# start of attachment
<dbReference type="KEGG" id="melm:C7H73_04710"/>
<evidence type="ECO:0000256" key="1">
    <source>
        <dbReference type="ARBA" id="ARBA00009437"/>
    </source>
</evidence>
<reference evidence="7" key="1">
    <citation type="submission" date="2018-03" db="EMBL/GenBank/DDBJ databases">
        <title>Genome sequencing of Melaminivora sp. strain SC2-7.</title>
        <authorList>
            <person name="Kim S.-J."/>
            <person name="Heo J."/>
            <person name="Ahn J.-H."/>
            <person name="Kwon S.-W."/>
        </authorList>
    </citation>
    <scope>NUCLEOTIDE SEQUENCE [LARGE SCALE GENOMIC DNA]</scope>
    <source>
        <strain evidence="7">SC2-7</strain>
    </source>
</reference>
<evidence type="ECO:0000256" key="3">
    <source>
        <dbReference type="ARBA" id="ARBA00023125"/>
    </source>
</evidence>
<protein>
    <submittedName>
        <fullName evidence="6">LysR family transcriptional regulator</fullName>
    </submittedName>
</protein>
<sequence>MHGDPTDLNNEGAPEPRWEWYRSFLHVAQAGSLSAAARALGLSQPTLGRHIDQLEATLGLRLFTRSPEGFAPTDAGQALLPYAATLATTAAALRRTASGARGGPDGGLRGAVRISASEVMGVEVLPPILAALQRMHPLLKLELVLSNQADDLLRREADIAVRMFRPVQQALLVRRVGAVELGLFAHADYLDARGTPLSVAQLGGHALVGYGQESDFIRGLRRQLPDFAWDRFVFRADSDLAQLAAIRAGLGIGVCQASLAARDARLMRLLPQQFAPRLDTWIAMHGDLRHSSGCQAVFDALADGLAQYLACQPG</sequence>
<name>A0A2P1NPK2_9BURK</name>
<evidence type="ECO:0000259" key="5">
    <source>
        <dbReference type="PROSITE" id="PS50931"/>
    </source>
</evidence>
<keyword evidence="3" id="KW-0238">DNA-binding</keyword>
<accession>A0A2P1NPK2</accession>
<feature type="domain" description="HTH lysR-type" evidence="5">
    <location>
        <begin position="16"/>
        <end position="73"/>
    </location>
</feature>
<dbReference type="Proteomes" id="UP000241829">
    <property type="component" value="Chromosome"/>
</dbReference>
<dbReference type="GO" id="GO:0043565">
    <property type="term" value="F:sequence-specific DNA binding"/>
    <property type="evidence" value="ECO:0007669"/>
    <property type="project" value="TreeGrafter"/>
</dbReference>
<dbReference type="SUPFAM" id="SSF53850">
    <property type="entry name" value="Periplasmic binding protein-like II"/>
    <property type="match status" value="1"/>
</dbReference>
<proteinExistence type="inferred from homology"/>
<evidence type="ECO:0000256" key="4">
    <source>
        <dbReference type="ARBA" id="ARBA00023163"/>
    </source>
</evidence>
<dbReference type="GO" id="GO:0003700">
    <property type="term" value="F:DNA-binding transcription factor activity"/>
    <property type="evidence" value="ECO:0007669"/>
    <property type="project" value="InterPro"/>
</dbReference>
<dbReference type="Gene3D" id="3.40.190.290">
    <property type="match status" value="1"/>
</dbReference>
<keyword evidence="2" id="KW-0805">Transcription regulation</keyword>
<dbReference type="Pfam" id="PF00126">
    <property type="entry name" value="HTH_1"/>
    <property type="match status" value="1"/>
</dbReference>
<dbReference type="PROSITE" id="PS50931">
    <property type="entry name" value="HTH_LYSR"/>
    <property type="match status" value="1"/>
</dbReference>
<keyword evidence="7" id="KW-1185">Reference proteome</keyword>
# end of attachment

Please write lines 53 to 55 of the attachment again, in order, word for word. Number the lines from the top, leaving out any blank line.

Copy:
    <property type="project" value="TreeGrafter"/>
</dbReference>
<dbReference type="SUPFAM" id="SSF53850">